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Argument for Plaintiff in Error.

allowing the States so to do, thereby indicates its will that such commerce shall be free and untrammelled.” Leisy v. Hardin, 135 U. S. 100; Mobile v. Kimball, 102 U. S. 691; Ball v. United States, 10 Wall. 557; Brown v. Maryland, 12 Wheat. 419.

IV. The statutes in question regulate interstate commerce in so far as they tax plaintiff in error for its business done in the State of New York during the years 1881 and 1882, and therefore are invalid to sustain the taxes for which judgment has been recovered. Hall v. De Cuir, 95 U. S. 485; Pembina Mining Co. v. Pennsylvania, 125 U. S. 181; Norfolk & Western Railroad v. Pennsylvania, 136 U. S. 114; Cooper Manufacturing Co. v. Ferguson, 113 U. S. 727; Moran v. New Orleans, 112 U. S. 69 ; Brown v. Maryland, 12 Wheat. 419; Philadelphia & Southern Steamship Co. v. Pennsylvania, 122 U. S. 326; Corson v. Maryland, 120 U. S. 502; Fargo v. Michigan, 121 U. S. 230; Lyng v. Michigan, 135 U. S. 161.

V. If the taxes in question are not laid upon the business of plaintiff in error in New York they are laid upon all its business or upon all its capital, and therefore either regulate commerce among the States or effect extra territorial taxation and are invalid pro tanto. A tax on capital stock at its actual value is a general tax on the property of the corporation. Bank of Commerce v. New York City, 2 Black, 620; Bank Tax Case, 2 Wall. 200, 208.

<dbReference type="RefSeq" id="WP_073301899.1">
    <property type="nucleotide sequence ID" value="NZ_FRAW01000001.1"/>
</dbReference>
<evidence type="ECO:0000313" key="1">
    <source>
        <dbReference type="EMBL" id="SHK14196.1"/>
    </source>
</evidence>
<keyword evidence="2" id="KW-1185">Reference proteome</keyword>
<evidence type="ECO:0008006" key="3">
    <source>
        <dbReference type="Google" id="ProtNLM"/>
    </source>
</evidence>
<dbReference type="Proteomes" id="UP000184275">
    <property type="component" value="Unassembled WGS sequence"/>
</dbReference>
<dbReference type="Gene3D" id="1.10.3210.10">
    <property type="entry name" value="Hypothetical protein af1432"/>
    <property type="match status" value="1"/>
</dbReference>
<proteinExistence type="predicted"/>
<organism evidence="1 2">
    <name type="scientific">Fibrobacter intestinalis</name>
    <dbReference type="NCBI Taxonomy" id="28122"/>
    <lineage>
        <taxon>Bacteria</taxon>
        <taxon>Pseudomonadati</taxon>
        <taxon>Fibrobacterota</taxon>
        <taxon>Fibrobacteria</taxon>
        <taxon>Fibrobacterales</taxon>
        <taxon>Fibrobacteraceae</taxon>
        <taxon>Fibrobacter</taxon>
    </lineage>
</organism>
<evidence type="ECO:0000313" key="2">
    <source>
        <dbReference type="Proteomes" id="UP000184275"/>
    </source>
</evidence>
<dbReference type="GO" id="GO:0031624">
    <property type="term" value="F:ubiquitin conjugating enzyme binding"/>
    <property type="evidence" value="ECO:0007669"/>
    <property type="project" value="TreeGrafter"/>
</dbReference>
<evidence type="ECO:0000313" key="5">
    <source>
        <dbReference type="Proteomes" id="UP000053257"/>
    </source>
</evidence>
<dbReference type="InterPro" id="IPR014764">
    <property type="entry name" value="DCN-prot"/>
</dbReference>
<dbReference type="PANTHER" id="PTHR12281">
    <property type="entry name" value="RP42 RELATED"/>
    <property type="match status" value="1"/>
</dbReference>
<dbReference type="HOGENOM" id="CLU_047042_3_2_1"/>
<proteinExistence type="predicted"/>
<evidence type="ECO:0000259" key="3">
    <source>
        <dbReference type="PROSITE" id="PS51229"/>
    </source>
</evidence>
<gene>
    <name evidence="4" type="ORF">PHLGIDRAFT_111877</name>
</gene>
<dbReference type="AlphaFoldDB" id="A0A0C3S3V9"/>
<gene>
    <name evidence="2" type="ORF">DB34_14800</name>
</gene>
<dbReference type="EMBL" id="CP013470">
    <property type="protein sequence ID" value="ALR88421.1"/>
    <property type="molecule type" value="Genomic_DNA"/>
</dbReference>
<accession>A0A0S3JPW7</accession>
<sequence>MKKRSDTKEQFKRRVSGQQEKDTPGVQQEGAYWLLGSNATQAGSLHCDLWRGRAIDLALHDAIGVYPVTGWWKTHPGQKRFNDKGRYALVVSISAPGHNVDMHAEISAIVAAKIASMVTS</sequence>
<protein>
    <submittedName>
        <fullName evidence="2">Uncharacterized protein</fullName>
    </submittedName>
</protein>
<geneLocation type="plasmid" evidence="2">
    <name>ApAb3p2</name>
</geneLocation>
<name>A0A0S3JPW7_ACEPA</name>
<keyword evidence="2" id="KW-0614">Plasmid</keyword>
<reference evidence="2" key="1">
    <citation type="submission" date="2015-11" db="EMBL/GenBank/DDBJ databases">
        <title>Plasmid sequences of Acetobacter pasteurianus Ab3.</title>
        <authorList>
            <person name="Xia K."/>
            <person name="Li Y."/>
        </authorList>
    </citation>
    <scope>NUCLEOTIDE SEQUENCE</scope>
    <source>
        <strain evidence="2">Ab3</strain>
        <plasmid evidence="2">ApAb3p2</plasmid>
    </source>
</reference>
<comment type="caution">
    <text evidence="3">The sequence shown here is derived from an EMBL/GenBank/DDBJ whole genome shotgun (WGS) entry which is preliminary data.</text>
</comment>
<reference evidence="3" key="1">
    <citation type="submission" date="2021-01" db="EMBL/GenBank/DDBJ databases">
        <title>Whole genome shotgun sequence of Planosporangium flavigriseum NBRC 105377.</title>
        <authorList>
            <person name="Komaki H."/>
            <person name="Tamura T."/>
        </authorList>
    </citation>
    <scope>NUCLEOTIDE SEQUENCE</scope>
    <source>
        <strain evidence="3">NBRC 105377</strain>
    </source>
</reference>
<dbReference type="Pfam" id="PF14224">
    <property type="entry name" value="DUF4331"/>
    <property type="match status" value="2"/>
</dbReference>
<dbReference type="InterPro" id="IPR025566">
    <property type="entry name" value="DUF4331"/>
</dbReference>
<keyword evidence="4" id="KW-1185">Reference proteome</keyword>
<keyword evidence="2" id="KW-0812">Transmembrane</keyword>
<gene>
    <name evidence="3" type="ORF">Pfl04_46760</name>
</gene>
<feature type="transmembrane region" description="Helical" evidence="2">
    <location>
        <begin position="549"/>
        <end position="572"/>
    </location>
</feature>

As a valuation of the entire capital stock of plaintiff in error is the just and natural measure of either all the business of the company, or of all its property, it follows that the taxes in question fall either upon all its business or upon all its property.

The plaintiff in error is not endeavoring to escape its fair share of the burden of taxation. For ten years it has been trying to pay the State of New York its taxes upon its business transacted within that State, measured by the capital actually employed within the State, or to state the effect of the statute more accurately, upon its property situated within the State of New York. The question now presented in this case is whether New York, and, therefore, every State in the

Opinion of the Court.

Union, can, under guise of taxing business that has been transacted within its border, (not of imposing a license tax,) tax all the property of a foreign corporation wheresoever situated. This tax is a property tax, and nothing else, in its operation upon foreign corporations. The recent decisions of this court establish that proposition beyond question in dealing with statutes with identical provisions. Western Union Telegraph Co. v. Massachusetts, 125 U. S. 530; Pullman's Car Co. v. Pennsylvania, 141 U. S. 18; Massachusetts v. Western Union Telegraph Co., 141 U. S. 40.